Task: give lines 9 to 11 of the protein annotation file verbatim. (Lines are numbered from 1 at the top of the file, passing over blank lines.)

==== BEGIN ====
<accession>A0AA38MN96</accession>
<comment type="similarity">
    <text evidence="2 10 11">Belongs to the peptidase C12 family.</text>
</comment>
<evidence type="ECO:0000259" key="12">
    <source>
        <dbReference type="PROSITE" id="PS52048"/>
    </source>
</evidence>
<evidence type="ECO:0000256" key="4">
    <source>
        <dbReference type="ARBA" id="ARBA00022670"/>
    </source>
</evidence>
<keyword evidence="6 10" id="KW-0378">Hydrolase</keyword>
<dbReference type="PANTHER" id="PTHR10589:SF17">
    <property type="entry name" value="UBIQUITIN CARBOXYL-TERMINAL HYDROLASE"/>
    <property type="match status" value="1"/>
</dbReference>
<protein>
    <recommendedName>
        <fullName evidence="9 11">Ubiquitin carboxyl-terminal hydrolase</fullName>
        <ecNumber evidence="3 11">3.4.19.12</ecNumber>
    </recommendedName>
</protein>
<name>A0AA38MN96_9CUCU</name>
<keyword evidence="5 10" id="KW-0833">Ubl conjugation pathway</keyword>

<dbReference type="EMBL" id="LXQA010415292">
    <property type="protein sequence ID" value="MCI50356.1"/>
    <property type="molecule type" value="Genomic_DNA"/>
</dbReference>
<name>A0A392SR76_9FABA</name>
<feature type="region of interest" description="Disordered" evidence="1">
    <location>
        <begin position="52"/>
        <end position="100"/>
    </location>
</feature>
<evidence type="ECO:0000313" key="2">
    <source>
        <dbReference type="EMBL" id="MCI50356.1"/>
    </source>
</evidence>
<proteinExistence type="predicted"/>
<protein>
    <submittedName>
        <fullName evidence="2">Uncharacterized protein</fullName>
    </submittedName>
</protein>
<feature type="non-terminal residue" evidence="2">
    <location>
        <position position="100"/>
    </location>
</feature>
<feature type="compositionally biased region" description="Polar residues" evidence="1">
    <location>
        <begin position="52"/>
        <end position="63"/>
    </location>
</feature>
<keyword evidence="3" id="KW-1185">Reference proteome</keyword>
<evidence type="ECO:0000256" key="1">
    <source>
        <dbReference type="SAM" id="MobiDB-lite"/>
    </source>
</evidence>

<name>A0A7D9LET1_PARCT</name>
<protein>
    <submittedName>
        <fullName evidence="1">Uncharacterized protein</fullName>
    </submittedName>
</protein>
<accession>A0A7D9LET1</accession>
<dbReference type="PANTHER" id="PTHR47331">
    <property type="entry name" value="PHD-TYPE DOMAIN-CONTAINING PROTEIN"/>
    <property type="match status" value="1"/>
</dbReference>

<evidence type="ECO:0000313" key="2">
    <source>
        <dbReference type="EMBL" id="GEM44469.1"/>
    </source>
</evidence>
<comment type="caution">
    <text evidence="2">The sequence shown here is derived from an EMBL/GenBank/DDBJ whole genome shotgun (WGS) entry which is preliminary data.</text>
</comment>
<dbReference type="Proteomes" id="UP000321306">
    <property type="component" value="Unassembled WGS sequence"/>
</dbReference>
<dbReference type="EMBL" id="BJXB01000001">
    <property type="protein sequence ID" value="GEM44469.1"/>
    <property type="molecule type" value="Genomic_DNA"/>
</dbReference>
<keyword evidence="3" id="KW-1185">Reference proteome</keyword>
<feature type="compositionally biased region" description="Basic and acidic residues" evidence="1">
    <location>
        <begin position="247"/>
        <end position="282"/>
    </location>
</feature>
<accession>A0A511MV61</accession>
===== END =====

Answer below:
</evidence>
<evidence type="ECO:0000256" key="4">
    <source>